I'm glad that I bought the camera that far in advance of the trip. It took those several months of intermittent experimentation before I felt reasonably comfortable that I could intelligently select among the myriad of options for a given photo situation. I still have not come close to wringing all of the potential from this instrument, however. Most notably, I take pictures in RAW+JPEG format, but I don't even own software that will open the RAW files. The camera will automate HDR imaging, but I have not even looked at those pages in the owner's manual. In short, I still have a lot to learn. However, I have zero doubt that the Sony is allowing me to take much better pictures than I could with my old pocket-sized Nikon point-and-shoot.
At many places in our recent travels, there wasn't much that I could do creatively, because of constraints of lighting, crowding, and, most of all, time. Trying to compress five magnificent countries into 12 days of sightseeing meant that there was barely time to seethings, let alone absorb them. Taking time to, e.g., dive into the camera's menu to turn on the fill flash setting, in order to reduce facial shadows on family members, meant grumbles of impatience from other people waiting to take pictures in the same spot before the bus left again.
All of which is a long way of getting at this point: Despite more sophisticated technology than I've had before, the majority of my pictures still ended up being basically the same touristy snapshots that a billion other people have taken before--though probably with less spoiled shots from camera motion, errant exposures, etc. There were never more than a few images in any locale in which I feel any pride of originality; often the number was zero.
Here's how I've decided to present things. First, I'm going to use this blog rather than Facebook because it gives me more control over the formatting, and because, frankly, I just don't trust Facebook to keep everything fully under my control in future years.
Second, each stop of our trip will be a separate blog post. I'll do a lightly edited memory-card dump to Picasa, and include the link for the rare reader who wants to look at all of the pictures.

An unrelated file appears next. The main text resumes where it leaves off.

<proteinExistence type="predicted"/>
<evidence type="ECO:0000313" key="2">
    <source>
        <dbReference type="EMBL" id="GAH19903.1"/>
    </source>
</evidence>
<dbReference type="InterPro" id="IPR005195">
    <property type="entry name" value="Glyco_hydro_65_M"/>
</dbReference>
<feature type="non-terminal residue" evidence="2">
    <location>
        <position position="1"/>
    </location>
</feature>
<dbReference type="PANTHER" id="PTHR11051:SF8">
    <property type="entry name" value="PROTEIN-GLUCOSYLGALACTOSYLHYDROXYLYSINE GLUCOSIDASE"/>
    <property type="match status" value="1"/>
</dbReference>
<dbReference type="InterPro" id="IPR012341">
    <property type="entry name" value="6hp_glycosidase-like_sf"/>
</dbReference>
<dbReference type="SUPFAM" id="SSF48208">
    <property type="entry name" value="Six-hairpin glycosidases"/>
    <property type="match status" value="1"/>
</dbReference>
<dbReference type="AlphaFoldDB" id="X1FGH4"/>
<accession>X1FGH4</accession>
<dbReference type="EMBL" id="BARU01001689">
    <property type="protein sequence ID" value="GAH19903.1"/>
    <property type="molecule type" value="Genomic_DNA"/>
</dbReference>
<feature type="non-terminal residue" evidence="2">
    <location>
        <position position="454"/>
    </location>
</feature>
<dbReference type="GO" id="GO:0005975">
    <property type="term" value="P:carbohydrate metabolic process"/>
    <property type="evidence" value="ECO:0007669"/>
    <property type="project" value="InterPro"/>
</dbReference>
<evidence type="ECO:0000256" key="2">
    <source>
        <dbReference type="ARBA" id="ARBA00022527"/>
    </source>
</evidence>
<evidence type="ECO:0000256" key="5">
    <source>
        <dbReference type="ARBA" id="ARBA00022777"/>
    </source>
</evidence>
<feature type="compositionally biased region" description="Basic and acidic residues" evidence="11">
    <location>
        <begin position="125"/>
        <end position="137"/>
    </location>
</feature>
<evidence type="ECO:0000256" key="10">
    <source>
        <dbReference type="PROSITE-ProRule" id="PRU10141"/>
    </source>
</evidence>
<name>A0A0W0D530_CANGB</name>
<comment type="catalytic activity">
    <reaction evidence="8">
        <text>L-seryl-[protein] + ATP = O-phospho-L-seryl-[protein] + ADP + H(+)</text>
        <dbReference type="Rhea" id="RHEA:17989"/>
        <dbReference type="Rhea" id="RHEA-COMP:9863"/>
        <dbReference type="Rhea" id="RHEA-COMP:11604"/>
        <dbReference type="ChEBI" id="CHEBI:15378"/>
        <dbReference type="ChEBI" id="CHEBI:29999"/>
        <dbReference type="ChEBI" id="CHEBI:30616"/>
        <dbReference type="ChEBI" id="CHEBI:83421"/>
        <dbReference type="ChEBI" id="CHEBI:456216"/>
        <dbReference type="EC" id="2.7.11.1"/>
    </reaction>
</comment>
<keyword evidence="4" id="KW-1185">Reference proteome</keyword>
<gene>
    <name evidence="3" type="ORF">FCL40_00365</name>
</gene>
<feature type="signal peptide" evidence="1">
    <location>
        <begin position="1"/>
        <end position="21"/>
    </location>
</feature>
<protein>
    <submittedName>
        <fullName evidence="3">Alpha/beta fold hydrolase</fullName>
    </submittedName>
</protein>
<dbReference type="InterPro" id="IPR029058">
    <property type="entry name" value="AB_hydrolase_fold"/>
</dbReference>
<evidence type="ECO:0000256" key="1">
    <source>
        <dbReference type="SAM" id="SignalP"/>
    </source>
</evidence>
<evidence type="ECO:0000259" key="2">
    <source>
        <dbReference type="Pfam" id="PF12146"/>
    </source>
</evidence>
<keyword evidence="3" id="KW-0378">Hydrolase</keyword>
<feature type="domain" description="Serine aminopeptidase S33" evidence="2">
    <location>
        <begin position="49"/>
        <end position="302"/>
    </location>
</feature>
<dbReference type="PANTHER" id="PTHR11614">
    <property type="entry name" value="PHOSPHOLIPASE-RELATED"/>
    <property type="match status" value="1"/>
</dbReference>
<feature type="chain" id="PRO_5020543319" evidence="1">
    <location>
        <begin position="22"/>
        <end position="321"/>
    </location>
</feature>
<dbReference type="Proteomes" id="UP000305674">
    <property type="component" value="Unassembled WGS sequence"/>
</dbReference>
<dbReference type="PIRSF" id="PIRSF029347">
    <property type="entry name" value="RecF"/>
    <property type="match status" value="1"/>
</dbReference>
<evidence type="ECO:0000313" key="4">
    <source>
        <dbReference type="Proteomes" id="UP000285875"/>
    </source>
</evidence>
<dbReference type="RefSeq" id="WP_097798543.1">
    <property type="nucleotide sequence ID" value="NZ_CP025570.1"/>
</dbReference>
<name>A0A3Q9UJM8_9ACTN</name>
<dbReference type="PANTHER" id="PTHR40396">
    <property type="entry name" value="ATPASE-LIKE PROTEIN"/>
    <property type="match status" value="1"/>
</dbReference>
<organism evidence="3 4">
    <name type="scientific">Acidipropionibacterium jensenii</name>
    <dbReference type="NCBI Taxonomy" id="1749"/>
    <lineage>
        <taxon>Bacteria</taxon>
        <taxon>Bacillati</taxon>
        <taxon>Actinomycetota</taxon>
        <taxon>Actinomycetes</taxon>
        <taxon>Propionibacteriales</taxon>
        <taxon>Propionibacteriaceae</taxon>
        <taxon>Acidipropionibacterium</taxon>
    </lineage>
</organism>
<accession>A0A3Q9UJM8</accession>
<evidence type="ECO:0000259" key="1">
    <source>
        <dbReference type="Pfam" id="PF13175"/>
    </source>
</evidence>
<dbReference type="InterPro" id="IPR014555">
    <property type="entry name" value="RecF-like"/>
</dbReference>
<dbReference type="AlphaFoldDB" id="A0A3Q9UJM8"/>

Then the post will be divided into two parts. "What we saw" will be the best selection of my quickie, touristy shots, just to convey a sense of what's there. When there are one or more special shots that I went out of my way to capture, those will be under the heading of "What I saw."
I make no claim that the latter will rival Ansel Adams or otherwise be of great artistic merit. But they are ones that please me, because the final image bears some reasonable similarity to the what my mind's eye saw before I clicked the shutter release, and because the images are, to the best of my amateurish ability, actual compositions, rather than just depictions of a thing.
All of the posts will be accessible via the "British Isles trip" label. I hope you enjoy looking at them half as much as I am going to enjoy editing and assembling them--but be patient, this process is likely to spread itself out over two or three weeks, and maybe more than that. I have a lot of photos to sift through, digitally tweak, arrange, comment on, etc., while I'm getting back to my badly neglected real work--you know, the stuff that keeps the bills paid.
For my poker-minded readers, I apologize in advance for commandeering this space for something that has nothing to do with poker for the next while.
On August 13, 2014 I put up a post with updates to a post I did on May 9, 2009, about difficulties I had with an advertiser. As part of settling that old dispute, I agreed to remove the newer post, leaving instead just this marker of having done so. The 2009 post now has a dated addendum with further details.